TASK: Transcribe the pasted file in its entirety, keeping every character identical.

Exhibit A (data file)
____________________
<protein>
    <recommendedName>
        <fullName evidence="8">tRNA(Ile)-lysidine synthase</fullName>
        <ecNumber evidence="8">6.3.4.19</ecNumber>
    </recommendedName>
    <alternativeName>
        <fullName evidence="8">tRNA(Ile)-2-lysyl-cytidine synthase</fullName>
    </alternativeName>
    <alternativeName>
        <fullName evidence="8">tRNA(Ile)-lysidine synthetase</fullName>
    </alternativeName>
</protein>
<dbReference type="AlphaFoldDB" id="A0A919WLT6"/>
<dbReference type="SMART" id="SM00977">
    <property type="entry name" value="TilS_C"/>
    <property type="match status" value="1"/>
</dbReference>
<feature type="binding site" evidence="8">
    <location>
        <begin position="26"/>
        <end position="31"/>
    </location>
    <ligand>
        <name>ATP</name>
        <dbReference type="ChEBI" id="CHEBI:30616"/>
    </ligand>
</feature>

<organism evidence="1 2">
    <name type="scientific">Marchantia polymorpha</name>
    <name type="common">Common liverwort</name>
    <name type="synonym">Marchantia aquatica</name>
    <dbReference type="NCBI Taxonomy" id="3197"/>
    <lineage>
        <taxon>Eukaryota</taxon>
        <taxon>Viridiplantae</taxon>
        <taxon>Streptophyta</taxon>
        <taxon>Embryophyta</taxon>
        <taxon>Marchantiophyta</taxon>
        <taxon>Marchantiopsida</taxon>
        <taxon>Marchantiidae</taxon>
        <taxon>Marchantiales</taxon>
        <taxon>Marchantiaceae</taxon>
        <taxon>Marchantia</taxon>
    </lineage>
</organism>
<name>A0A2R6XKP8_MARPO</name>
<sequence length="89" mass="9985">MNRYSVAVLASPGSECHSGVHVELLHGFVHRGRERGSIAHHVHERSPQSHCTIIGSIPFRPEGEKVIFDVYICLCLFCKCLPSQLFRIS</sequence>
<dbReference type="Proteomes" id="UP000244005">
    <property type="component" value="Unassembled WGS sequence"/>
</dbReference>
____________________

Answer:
<protein>
    <recommendedName>
        <fullName evidence="8">tRNA(Ile)-lysidine synthase</fullName>
        <ecNumber evidence="8">6.3.4.19</ecNumber>
    </recommendedName>
    <alternativeName>
        <fullName evidence="8">tRNA(Ile)-2-lysyl-cytidine synthase</fullName>
    </alternativeName>
    <alternativeName>
        <fullName evidence="8">tRNA(Ile)-lysidine synthetase</fullName>
    </alternativeName>
</protein>
<dbReference type="AlphaFoldDB" id="A0A919WLT6"/>
<dbReference type="SMART" id="SM00977">
    <property type="entry name" value="TilS_C"/>
    <property type="match status" value="1"/>
</dbReference>
<feature type="binding site" evidence="8">
    <location>
        <begin position="26"/>
        <end position="31"/>
    </location>
    <ligand>
        <name>ATP</name>
        <dbReference type="ChEBI" id="CHEBI:30616"/>
    </ligand>
</feature>

<organism evidence="1 2">
    <name type="scientific">Marchantia polymorpha</name>
    <name type="common">Common liverwort</name>
    <name type="synonym">Marchantia aquatica</name>
    <dbReference type="NCBI Taxonomy" id="3197"/>
    <lineage>
        <taxon>Eukaryota</taxon>
        <taxon>Viridiplantae</taxon>
        <taxon>Streptophyta</taxon>
        <taxon>Embryophyta</taxon>
        <taxon>Marchantiophyta</taxon>
        <taxon>Marchantiopsida</taxon>
        <taxon>Marchantiidae</taxon>
        <taxon>Marchantiales</taxon>
        <taxon>Marchantiaceae</taxon>
        <taxon>Marchantia</taxon>
    </lineage>
</organism>
<name>A0A2R6XKP8_MARPO</name>
<sequence length="89" mass="9985">MNRYSVAVLASPGSECHSGVHVELLHGFVHRGRERGSIAHHVHERSPQSHCTIIGSIPFRPEGEKVIFDVYICLCLFCKCLPSQLFRIS</sequence>
<dbReference type="Proteomes" id="UP000244005">
    <property type="component" value="Unassembled WGS sequence"/>
</dbReference>